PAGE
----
Yes, I'm Dutch. Yes, I'm a Software-developer-trained-storage-administrator-project-manager-enterprise-architect-what-not. Yes, I don't give a rat's ass about the Netherlands, or indeed (apart from 3) Dutch people who live there or anywhere else :)
Now, come on with them downvotes
I stopped reading after page 1, so haunt me.
1) Being a cyclist who goes cycling in the weekends, why would you need a car? And if not not a car, why a 4x4? A bike ain't heavy, and a bike is perfectly suitable to get you to where you want to go cycling... OK OK... If you want to trek on the other side of the country, that's a bit far...
2) "Haul it up the hill" meaning as in the Fiat is so lightweight, two cables and a bit of leg power will get it uphill? If that's the case, why can't the engine do it? :-D I know...
Have a beer... Or maybe not...
"distributed DNS" - Technically, I'm not sure if that is at all possible... But then I operate as a Project Manager nowadays...
the thing you call Results PDF, merely is a certificate of passing security tests. A results PDF would have info like: Description of test, execution time, results, detailed results in case XPASS or FAIL or XFAIL.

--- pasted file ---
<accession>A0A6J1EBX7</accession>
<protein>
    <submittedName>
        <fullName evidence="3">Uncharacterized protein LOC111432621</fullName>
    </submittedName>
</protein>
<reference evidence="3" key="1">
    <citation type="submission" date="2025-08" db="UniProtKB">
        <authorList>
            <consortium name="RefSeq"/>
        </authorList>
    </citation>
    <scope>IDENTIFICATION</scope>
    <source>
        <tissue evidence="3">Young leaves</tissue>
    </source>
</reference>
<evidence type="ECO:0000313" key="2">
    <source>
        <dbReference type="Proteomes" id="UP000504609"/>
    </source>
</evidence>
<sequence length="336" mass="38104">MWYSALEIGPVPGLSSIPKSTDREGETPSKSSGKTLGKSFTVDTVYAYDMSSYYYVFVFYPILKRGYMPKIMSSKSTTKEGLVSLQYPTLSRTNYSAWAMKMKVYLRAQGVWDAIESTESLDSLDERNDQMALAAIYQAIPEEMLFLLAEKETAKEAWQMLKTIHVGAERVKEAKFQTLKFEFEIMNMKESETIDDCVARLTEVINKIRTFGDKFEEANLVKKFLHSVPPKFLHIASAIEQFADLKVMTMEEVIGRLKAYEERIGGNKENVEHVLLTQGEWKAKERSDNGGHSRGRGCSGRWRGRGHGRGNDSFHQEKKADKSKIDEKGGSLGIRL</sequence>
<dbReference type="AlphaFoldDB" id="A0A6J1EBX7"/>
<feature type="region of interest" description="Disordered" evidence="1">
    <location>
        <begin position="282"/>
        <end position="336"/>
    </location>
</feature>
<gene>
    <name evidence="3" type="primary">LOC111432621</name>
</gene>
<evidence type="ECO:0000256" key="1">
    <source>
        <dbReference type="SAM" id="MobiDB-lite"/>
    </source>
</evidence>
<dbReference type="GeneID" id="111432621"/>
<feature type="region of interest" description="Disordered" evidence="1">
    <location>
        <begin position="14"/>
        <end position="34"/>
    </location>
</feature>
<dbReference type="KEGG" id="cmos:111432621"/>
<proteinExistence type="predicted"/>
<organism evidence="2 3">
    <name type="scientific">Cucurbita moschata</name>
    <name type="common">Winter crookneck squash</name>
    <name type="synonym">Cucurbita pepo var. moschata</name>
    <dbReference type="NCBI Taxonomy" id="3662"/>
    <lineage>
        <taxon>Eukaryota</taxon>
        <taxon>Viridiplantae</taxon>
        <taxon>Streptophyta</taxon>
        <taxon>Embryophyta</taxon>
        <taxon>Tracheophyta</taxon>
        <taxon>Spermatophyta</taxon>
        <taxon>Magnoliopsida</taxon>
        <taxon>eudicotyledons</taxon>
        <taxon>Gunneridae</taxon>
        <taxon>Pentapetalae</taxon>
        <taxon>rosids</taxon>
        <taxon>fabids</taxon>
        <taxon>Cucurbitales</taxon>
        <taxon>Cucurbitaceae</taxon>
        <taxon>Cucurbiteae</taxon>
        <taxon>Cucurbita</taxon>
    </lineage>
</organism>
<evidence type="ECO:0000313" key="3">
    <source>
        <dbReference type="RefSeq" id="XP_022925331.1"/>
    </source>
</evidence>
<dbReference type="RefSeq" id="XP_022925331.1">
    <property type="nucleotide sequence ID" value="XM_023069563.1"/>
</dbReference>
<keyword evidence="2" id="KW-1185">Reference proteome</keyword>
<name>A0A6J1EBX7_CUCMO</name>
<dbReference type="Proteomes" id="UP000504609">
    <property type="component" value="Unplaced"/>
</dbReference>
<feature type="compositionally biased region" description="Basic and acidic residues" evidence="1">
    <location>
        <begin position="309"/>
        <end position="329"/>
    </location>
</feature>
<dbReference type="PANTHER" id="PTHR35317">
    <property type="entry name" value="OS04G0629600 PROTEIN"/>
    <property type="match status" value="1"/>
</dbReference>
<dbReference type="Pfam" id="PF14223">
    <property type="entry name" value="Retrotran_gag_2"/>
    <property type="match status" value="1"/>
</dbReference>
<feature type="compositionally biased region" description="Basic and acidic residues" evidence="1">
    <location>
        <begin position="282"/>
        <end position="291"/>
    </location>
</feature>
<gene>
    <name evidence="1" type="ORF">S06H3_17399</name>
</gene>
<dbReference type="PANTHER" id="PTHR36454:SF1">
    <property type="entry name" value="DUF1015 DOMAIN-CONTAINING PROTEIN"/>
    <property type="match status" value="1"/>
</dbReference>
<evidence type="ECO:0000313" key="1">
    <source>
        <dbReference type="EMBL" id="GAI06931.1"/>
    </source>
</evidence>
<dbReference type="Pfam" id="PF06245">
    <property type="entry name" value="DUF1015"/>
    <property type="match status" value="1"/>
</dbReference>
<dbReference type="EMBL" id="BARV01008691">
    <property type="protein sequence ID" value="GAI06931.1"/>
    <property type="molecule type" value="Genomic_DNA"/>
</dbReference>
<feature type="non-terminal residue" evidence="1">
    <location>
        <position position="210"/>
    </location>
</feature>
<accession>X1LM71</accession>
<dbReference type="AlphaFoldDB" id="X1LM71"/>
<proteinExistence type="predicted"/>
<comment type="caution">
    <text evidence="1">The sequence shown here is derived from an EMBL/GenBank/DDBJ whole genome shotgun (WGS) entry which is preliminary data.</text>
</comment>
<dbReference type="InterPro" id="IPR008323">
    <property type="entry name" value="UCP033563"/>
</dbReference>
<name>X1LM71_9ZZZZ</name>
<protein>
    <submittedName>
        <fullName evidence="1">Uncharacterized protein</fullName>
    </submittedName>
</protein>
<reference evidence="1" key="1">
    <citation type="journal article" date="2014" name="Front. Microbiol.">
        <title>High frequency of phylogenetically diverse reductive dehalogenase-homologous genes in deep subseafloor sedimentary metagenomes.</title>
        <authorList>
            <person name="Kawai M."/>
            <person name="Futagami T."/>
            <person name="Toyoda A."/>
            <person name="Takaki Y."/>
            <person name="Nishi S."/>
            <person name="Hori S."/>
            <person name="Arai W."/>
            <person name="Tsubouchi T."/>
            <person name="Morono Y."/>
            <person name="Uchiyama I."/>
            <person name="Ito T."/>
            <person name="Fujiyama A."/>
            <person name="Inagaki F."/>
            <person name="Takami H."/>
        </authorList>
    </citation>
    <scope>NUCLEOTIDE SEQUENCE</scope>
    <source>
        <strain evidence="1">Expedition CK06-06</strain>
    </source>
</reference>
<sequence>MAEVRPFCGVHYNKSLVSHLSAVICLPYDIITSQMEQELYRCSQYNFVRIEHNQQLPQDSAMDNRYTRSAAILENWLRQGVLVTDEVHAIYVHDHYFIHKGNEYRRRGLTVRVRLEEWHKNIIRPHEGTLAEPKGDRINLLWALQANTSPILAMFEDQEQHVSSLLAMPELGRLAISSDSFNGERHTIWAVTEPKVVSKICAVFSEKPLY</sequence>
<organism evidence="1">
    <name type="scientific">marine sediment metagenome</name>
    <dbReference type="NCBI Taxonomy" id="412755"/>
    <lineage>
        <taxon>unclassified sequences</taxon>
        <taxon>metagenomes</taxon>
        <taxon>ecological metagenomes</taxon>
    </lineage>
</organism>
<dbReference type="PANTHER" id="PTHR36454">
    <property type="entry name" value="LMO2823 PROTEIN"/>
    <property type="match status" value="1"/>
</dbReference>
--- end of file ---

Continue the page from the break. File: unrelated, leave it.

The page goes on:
That would also indicate that the tests would be regressive, and that indeed when not using SSys GmbH, one can rerun the same tests.
Different subject: Who scrutinised the tests? They don't seem too clever or inclusive...
PS: I know about the correction link and stuff. I just wonder why I must fire up all sorts of infrastructure just to give an email about corrections... A Webform would be much easier...!!!???!!!
never mind that police reports are always exegarated and never really state any facts, I would hope and assume that the coppercopter has vidfeeds that clearly show the oncoming quadcopter nearly colliding with said coppercopter.
Also, it would seem unreasonable that a flimsy (in comparison) quadcopter can do serious harm to coppercopter. I'm obviously no aviation expert here (or anywhere else for that matter - apart from in my dreams maybe, I don't remember them too often) so I might be wrong to assume that the quadcopter would be demolished by coppercopter without the coppercopter so much as noticing that.
Oh well, police ey...
PS: I opted for the non-word coppercopter instead of copperchopper, simply because writing copperchopper might already be a crime nowadays.
PPS: No, I do not intend for coppers to be chopped
PPPS: Did you see my PPS? Get me off that list!!
have an upvote for the last bit of your post ;) Dark humor always gets me
Probably because carburretor doesn't exist as a word...
Oh well ;)
Good point though!
A.D. made a good point too: call things by their name, and be very consistent about that... Then all of a sudden one word has a limited number of meanings, and it will be easy to grasp for everybody...
I like the way you got that one in: "liklihood" talking about females... Well done, Cheshire Cat... !! :)
Uhm? You're not European by any chance? Have no (grand)parents who lived the world wars?